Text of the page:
Those couple of weeks were spent mainly on setting future milestones and improving the quality of the code. In a way, Tom Cargill's famous aphorism came to my mind:
The first 90 percent of the code accounts for the first 90 percent of the development time. The remaining 10 percent of the code accounts for the other 90 percent of the development time.
Writing stuff that "just works" is relatively easy. But when programming, you always have to keep track of myriad variables including but not limited to: maintanability, integration and readability.
My mentor, Juanlu, wrote a fully-fledged library for composing czml packets. While it's still in the early stages of development, I would urge anyone interested to check it out. I'm currently trying to refactor the czml core, so it utilizes the library instead of the current approach (packets are represented as a nested dictionary which is then converted to JSON).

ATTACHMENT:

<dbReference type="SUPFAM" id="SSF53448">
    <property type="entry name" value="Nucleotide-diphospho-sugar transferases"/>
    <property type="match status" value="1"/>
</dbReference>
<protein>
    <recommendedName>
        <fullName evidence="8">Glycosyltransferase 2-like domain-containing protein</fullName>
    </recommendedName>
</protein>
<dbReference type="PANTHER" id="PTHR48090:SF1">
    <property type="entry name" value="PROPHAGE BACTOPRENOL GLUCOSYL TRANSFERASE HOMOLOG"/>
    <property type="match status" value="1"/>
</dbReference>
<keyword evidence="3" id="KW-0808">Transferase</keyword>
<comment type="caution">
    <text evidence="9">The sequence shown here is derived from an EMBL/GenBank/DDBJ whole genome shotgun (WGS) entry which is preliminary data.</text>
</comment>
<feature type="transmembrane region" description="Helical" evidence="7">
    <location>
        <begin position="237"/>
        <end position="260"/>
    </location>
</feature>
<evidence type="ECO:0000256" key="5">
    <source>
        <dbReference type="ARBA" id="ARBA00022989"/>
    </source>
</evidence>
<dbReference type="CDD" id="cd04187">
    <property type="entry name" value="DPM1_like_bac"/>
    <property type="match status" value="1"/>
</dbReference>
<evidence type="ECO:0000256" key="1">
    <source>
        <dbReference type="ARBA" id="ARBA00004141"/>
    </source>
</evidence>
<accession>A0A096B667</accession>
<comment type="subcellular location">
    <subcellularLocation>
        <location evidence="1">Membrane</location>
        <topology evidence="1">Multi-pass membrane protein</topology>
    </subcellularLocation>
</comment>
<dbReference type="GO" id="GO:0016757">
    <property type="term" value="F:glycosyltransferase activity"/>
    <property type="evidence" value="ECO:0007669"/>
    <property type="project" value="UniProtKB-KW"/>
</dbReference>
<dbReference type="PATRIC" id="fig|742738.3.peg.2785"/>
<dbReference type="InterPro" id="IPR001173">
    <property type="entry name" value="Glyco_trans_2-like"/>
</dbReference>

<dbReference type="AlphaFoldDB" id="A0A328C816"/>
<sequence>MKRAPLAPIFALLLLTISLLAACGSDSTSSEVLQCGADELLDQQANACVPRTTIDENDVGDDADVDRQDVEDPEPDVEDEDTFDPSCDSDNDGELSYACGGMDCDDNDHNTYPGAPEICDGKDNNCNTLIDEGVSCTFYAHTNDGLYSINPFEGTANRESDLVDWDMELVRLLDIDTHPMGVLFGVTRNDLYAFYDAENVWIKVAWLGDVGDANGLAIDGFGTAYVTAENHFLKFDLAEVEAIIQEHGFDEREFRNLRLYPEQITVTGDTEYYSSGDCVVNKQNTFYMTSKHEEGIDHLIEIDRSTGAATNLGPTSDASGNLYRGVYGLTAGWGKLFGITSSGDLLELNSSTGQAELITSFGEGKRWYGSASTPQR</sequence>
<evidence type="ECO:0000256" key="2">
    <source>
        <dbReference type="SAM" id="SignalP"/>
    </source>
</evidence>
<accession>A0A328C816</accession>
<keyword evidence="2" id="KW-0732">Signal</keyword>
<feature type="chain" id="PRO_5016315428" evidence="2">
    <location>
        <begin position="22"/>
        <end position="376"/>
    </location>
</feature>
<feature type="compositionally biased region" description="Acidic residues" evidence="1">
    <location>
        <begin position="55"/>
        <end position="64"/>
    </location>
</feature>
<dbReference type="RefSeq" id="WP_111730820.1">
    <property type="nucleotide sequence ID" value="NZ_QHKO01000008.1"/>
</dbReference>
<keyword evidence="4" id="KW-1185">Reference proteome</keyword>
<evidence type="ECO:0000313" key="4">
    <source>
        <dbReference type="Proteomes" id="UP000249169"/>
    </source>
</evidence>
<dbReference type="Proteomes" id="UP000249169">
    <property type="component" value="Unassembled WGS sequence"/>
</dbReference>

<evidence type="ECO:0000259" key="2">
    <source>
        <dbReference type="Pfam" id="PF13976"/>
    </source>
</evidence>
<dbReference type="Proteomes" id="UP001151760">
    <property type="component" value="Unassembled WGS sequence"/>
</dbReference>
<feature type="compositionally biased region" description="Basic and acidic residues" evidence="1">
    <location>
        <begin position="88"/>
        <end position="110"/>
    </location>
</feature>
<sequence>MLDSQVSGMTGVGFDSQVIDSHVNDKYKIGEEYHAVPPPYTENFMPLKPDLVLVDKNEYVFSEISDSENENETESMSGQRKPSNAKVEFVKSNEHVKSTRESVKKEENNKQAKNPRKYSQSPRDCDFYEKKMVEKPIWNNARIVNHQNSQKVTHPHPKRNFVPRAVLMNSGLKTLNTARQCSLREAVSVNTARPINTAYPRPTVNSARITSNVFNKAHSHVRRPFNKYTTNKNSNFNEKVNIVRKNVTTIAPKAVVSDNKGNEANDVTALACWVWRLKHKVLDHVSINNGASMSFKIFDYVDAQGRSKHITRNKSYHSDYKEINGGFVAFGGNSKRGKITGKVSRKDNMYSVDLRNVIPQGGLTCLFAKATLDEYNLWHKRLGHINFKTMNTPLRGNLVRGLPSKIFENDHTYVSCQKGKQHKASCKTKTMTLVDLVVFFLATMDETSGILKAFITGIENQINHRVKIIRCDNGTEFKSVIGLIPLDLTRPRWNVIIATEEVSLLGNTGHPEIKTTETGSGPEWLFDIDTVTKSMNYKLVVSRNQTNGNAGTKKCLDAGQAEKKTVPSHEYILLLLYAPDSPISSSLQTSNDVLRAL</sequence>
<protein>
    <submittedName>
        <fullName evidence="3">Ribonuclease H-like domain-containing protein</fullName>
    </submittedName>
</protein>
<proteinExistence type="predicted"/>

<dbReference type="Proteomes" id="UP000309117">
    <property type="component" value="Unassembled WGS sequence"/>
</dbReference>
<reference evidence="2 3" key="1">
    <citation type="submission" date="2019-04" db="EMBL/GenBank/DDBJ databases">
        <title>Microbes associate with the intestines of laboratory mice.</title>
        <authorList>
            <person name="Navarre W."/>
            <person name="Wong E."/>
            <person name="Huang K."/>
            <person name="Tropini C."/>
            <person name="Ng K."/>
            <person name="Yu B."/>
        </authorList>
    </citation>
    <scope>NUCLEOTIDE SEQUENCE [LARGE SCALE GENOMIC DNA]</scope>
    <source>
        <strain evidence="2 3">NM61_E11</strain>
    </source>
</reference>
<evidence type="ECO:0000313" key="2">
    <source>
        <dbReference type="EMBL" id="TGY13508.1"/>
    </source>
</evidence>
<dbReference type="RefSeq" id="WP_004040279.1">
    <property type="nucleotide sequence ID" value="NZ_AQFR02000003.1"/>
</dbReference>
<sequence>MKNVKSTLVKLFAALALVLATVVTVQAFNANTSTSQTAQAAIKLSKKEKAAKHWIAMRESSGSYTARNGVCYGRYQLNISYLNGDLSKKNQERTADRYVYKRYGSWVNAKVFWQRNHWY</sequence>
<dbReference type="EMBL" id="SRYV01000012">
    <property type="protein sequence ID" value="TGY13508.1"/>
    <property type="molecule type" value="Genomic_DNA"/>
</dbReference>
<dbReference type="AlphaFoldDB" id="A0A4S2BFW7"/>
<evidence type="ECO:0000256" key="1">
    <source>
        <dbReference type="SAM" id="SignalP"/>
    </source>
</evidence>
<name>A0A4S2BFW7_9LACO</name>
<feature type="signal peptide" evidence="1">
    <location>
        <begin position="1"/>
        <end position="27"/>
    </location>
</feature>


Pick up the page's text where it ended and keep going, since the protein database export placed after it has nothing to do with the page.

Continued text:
Added camera controls for easier navigation (only rotation left to be added)
Added a file browser, so that any czml data file can be added directly from the browser. This was one of my top priorities since before that, the only way to import the files was by copy-pasting.
Wrote a README explaining how to run the application. Once I'm done with the basic refactoring, I'll also start adding documentation and tutorials about writing czml packets.
As mentioned in the last blogpost, I started working on visualizing ground stations and communication satellites. This opened up a whole new can of worms. For example, early in the process, we decided that it would be better for groundstation's coordinates to be expressed on the ellipsoidal coordinate system. However, this seemed to result in accuracy errors where a given point would be slightly off the ellipsoid, which would in turn give inaccurate results on the visibility predictor. Some of the code is merged and at least a PR containing the basic implementation is pending, but I'll get back to it after refactoring the core.